On your nightstand now:
CB: I’m working on writing the third book in my American Revolution series, and when I’m writing, pretty much all my reading time is devoted to non-fiction research material. Right now I’m reading A Devil of a Whipping: The Battle of Cowpens by Lawrence E. Babits. It’s a great read on a pivotal battle that I need to know more about.
Favorite book when you were a child:
CB: Other than a set of World Book Encyclopedia, my family didn’t own many books at all, but we did frequent the library. In the Chicago neighborhood I grew up in, a trip to the closest branch library required a bus trip with a transfer. Nonetheless, we went often, bookbags in hand, and there I was drawn into the wondrous world of fiction. I so often had my nose in a book, my mother would have to direct me to, ‘Put the book down!’ I loved classic fables and fairy tales, and novels like the Little House series, Charlotte’s Web, and The Hobbit that would transport me to times and places far from home. When I was in the fifth grade, my mother bought me a grade school world history textbook at a rummage sale. I loved this book! I would pour over the glossy pages, filled with images and timelines, moving from era to era, and civilization to civilization. I now recognize this is the book that sparked my
love for history, and research.
Your top five authors:
CB: In no particular order–
Charles Dickens for characters
John Steinbeck for story
Jane Austen for romance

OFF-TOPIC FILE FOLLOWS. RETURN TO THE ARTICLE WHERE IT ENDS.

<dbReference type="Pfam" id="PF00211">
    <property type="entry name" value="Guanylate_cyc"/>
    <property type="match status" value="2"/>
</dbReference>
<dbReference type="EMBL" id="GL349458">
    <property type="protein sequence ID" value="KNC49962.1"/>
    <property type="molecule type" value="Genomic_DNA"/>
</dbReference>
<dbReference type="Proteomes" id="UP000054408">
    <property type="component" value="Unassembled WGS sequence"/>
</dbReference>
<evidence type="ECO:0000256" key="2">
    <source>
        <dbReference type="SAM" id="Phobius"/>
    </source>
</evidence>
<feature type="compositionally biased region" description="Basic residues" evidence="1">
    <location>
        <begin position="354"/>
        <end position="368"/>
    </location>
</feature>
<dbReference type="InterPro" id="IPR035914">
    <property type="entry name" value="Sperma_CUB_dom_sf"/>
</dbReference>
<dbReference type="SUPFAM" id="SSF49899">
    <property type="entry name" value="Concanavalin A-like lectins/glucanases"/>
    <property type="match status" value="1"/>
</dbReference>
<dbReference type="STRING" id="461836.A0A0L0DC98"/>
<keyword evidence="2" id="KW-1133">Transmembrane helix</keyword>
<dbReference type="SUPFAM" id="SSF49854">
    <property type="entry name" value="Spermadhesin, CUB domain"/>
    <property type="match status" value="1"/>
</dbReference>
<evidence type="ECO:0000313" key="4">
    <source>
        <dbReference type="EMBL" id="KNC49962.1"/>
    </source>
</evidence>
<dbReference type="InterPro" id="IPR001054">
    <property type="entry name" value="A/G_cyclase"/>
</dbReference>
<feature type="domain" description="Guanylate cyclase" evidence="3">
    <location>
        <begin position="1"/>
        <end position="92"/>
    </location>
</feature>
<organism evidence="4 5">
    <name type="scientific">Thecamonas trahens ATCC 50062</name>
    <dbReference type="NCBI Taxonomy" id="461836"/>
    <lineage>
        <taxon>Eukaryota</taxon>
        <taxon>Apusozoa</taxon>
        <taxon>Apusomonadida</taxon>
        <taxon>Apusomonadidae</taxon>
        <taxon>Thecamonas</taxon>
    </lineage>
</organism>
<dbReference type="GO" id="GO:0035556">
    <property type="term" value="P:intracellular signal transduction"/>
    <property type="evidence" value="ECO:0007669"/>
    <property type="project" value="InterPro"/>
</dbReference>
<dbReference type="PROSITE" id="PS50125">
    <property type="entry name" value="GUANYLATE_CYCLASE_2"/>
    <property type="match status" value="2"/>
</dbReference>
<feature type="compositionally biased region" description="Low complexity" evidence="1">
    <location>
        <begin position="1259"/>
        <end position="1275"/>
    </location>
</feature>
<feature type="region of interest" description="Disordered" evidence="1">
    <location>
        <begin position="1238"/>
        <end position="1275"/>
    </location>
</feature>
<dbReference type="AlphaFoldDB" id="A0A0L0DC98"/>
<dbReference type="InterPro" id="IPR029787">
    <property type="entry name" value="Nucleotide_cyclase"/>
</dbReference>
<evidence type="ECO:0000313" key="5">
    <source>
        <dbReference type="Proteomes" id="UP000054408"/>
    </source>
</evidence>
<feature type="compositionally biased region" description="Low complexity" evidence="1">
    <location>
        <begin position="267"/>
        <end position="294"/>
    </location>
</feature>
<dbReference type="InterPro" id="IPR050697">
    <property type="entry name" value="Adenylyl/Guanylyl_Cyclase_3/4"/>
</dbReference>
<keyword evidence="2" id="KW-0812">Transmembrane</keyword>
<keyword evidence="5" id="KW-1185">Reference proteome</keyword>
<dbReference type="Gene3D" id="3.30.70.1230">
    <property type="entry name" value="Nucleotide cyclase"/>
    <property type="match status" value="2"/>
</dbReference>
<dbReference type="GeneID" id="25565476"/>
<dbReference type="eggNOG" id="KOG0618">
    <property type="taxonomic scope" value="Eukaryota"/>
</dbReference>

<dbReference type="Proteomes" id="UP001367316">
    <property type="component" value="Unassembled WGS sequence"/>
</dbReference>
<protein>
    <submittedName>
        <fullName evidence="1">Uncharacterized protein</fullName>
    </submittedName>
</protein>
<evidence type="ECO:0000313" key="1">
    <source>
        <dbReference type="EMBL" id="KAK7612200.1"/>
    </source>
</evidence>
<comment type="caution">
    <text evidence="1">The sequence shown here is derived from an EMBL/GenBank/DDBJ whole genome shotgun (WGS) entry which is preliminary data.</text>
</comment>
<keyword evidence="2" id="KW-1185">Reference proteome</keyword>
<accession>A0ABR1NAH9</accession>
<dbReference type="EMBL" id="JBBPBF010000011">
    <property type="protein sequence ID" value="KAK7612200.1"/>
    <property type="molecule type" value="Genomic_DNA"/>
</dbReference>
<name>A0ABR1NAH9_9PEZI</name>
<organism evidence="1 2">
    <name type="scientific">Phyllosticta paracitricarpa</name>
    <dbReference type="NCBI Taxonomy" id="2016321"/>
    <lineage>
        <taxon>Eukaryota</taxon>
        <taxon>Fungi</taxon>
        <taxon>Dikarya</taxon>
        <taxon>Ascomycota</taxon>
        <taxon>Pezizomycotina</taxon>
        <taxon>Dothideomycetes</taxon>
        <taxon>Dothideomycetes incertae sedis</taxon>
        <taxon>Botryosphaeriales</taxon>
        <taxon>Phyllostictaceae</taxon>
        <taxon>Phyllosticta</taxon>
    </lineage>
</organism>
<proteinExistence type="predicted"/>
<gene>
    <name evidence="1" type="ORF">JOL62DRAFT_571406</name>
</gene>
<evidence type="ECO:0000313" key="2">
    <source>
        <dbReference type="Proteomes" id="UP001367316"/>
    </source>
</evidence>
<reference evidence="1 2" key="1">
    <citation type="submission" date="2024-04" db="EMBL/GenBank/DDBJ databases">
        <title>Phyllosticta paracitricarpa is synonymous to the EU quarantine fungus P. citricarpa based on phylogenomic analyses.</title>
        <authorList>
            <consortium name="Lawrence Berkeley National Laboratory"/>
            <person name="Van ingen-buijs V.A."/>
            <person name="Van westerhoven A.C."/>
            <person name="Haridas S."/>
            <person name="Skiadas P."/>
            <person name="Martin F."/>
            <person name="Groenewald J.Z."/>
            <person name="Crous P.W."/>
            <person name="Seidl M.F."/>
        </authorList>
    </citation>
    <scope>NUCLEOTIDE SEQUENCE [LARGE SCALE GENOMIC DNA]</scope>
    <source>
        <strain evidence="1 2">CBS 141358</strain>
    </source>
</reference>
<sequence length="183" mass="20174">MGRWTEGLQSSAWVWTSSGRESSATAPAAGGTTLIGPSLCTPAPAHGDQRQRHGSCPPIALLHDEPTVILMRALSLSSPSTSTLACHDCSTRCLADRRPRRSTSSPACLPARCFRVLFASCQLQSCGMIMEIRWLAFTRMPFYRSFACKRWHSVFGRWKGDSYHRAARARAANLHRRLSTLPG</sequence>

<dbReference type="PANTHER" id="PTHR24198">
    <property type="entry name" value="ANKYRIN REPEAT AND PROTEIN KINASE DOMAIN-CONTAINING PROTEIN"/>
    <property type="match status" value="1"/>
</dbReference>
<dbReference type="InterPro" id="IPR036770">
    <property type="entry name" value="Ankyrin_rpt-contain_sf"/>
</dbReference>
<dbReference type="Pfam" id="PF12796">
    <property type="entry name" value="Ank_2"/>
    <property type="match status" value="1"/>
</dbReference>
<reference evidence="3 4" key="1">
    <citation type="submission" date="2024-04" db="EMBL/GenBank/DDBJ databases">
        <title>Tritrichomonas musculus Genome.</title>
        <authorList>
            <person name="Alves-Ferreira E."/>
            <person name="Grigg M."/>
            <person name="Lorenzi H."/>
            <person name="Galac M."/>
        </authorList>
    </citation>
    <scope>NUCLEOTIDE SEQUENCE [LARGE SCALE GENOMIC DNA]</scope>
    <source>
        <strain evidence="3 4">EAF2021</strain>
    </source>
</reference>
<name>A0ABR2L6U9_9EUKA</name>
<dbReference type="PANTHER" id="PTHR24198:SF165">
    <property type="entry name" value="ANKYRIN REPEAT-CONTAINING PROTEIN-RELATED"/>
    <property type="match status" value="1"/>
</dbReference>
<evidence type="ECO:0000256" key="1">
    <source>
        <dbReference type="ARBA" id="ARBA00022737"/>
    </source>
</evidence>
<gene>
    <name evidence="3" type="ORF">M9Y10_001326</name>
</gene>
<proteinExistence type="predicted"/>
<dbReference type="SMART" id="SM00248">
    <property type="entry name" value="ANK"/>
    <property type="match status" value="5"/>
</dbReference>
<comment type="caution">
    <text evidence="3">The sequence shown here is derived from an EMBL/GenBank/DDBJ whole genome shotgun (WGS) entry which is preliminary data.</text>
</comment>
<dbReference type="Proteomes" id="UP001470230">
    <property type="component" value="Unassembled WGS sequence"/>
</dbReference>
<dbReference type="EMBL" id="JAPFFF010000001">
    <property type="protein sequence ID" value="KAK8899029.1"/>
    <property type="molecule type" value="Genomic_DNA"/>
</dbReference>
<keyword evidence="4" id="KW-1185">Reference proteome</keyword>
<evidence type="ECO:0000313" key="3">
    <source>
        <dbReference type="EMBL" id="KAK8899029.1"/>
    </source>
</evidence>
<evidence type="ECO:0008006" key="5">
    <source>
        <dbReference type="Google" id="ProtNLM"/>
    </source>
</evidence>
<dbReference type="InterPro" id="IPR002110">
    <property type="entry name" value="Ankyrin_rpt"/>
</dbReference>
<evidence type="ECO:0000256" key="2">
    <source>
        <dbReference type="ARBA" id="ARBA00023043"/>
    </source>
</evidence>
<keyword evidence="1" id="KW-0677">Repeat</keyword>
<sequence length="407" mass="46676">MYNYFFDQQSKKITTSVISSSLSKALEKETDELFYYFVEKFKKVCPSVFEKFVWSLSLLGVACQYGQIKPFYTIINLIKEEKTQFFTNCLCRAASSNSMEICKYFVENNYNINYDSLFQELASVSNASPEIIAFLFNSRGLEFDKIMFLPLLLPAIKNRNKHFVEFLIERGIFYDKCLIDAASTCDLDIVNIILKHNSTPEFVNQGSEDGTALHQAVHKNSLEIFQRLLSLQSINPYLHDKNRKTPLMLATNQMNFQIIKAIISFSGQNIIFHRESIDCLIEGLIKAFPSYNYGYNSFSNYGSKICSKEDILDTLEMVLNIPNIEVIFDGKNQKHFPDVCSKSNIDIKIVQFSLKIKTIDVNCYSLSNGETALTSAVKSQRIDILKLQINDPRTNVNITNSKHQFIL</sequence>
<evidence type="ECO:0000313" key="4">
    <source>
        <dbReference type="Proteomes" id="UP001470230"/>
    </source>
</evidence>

Alexander Dumas for adventure
Raphael Sabatini for swashbuckling
Favorite line from a book:
CB: One of the first things I did when I began the deep research for this American Revolution series was to read a collection of Thomas Paine’s writing. There were so many lines within his work that spoke to me, I decided to use specific lines from Common Sense as epigraphs to each chapter in The Tory Widow. I continued the practice in this latest novel, beginning each chapter of The Turning of Anne Merrick with a relevant line from the American Crisis. “These are the times that try men’s souls…” or “Tis the business of little minds to shrink…” or “What we obtain to cheap, we esteem too lightly…” – these are the stirring words that forged a nation.
There is a line from Common Sense that so speaks to my personal life philosophy, that it has become a favorite quote of mine: “We have it in our power to begin the world over again.”
Where/when is your favorite place to write:
CB: I have a great writing place. Our 100-year old home has a room we call the “library” – probably a grander name than the room deserves, but it is quipped with floor to ceiling bookshelves (where I keep my research materials at hand), a very comfortable ergonomic office chair, and a great big ol’ wooden desk with those side surfaces that slide in and out.
When you’re not researching, writing or reading:
CB: We have a second home on a small lake up north in Michigan. It is a quiet retreat, and a place where I can work with my hands gardening and such. I have recently developed a penchant for haunting antique and flea markets hunting for old cast iron cookware to refurbish. There is something very satisfying in taking a rusty old castaway skillet to clean and season, and bring back it to the point where a pair of over easy eggs slide out as if it were made of some space-age material. Nothing is better for cooking or baking than vintage cast iron.
Another joy in life is travel. I always am reenergized by a far-off trip, where I can tromp around and become inspired by great art, architecture, and culture all accompanied by good food and drink in the company of my best friend and husband, Brian Blevins.
Up north, on the road, or here in Elmhurst, I love spending time with my family. I have four grown kids, and two grandkids. Today my granddaughter Gloria is visiting and we made Valentines.